2022 Annual Quality Report for the 2021 Testing Period
Click here for a downloadable .PDF file of this report.
From The General Manager’s Desk
To Our Valued Customers:
Hartselle Utilities is proud to be your local water service provider and present to you this year’s Annual Water Quality Report. As required by the federal Safe Drinking Water Act, our Annual Water Quality Report provides a summary of the quality of water provided to you by Hartselle Utilities. As you read through this report, you will see that we continue to supply water that meets or surpasses all state and federal water quality standards.
In addition, the price you pay for this high-quality water service remains a fraction of a penny per gallon. This is an exceptional value when you consider the facilities and technology needed to draw water from the source and treat it along with miles of underground pipeline to bring water to your tap. Because water is essential for public health, fire protection, economic development, and overall quality of life, Hartselle Utilities employees are dedicated and committed to ensuring that quality drinking water is always available to our customers.
Please take the time to review this report. It provides details about the source and quality of your drinking water using EPA required data from water quality testing conducted on our water system between January 2021 and December 2021.
Thank you for allowing us to serve you.
Other Hartselle Utilities Info
To find out more about Hartselle Utilities, please visit our web page at www.hartselleutilities.org.
We want our valued customers to be informed about their water utility. To that end, we welcome you to attend our regularly scheduled Board meetings. The Board normally meets once a month at 6:00 p.m. in the Board Room at the Main Office located at 1010 Sparkman Street NW. If you have questions concerning meeting dates or times, please contact Carol Kirby at firstname.lastname@example.org.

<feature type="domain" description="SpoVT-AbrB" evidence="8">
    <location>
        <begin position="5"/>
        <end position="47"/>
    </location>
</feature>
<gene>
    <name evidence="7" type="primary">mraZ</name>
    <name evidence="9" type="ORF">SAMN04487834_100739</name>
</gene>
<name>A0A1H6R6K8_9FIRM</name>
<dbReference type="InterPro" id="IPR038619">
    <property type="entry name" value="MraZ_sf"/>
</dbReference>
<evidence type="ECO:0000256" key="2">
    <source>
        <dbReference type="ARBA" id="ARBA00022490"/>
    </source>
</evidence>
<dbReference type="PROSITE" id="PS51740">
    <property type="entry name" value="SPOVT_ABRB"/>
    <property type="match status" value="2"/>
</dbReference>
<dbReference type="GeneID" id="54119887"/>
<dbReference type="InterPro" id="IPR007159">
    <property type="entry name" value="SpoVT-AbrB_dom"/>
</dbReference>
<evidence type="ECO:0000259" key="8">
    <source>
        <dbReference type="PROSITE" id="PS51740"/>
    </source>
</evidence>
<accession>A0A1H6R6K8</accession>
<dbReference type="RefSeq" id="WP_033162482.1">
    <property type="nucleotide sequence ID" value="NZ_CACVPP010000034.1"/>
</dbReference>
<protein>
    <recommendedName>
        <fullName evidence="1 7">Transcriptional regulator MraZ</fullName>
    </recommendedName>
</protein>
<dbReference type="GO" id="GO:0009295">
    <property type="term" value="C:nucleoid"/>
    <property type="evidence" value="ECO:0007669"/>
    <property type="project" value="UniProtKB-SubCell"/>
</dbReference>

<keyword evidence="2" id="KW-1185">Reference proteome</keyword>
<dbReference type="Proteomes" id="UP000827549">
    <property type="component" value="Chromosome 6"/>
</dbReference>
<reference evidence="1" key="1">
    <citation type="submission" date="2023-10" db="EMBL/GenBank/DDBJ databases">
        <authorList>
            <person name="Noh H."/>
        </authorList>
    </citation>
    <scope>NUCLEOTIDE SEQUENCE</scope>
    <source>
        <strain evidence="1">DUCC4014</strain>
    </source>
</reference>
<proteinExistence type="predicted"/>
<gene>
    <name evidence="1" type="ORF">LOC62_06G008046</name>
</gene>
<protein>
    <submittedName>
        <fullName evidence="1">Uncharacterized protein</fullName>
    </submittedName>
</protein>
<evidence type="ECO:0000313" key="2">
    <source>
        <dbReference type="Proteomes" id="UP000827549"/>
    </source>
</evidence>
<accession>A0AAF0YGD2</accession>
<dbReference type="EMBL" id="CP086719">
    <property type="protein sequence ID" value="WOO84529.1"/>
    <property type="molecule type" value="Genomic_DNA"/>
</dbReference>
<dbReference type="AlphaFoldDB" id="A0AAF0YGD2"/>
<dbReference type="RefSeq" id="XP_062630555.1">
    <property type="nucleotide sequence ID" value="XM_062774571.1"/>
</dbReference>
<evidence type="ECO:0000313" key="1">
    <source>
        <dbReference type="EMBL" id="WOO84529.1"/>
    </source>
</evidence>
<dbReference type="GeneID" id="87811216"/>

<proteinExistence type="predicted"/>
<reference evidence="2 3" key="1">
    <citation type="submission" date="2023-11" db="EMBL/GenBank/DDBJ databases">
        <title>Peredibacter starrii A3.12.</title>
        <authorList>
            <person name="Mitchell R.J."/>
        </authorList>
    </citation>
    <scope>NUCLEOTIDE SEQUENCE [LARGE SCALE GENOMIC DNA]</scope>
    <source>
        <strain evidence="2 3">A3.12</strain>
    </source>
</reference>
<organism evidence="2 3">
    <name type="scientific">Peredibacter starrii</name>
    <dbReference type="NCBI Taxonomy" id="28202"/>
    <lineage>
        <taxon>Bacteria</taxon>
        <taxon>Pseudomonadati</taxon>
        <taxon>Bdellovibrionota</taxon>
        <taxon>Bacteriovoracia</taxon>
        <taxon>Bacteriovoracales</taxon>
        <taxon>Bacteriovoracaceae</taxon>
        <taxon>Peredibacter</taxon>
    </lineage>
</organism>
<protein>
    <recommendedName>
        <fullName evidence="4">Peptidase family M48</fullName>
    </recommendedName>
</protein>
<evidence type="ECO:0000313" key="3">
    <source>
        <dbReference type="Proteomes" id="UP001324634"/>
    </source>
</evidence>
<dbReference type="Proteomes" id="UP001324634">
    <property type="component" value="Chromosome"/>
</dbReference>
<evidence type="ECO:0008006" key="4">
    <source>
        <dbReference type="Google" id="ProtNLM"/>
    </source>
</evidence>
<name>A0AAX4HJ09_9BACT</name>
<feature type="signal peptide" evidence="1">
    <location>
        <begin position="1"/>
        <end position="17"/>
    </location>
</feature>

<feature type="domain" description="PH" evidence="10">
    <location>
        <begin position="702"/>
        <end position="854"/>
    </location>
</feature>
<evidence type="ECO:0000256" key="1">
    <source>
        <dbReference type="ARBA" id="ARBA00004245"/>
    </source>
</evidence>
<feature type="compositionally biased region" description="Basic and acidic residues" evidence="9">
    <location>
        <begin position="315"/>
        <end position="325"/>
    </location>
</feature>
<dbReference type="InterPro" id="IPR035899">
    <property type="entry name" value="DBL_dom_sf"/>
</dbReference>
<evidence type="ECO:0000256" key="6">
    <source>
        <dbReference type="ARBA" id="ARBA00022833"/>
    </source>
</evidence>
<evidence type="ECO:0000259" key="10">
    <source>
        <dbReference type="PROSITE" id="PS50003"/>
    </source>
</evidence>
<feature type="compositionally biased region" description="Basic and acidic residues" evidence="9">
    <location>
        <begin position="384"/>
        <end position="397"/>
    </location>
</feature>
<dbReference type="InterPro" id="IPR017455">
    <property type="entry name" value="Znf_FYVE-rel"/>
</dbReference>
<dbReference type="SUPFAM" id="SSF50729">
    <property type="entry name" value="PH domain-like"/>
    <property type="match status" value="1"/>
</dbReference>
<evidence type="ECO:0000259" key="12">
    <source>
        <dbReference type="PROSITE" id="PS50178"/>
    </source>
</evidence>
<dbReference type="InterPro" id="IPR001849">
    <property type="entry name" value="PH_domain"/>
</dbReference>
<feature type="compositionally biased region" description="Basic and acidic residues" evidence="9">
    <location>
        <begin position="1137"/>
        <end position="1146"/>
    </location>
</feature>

Chairman: Mike Gunter
Vice Chairman: Ferrell Vest
Secretary/Treasurer: Jimmy Moore
Members: Terry Phillips & Barry Hampton
P.O. Box 488, Hartselle, Alabama 35640
Where Hartselle’s water comes from…
Our water comes from Decatur Utilities which uses the Tennessee River as its source. The Tennessee River is a surface water source. Raw water is pumped from the river into Decatur Utilities’ treatment plant where chemicals are added to create the settling of particles. The water is then sent through sand filters to remove any unsettled particles. Disinfection is then achieved with the addition of chlorine. Fluoride is also added for the protection of children’s teeth. After the treatment process is complete, the resulting potable water is then pumped into the distribution system. Hartselle Utilities receives water from Decatur Utilities through a metered connection at the Hartselle Utilities’ Water Booster Station. Hartselle Utilities adds additional chlorine to meet minimum standards. From there the water is pumped into Hartselle’s distribution system and storage tanks.
Health Risk Information
Some people may be more vulnerable to contaminants in drinking water than the general population. Immuno-compromised persons such as persons with cancer undergoing chemotherapy, persons who have undergone organ transplants, people with HIV/AIDS or other immune system disorders, some elderly and infants can be particularly at risk from infections. These people should seek advice about drinking water sources from their health care providers. EPA/CDC guidelines on appropriate means to lessen the risk of infection by cryptosporidium and other microbiological contaminants are available from the Safe Drinking Water Hotline at (800) 426-4791.
TOTAL COLIFORM: The Total Coliform Rule requires water systems to meet a strict limit for coliform bacteria. Coliform bacteria are usually harmless, but their presence in water can be an indication of disease-causing bacteria. When coliform bacteria are found, special follow-up tests are conducted to determine if harmful bacteria are present in the water supply. If this limit is exceeded, the water supplier must notify the public by newspaper, television or radio.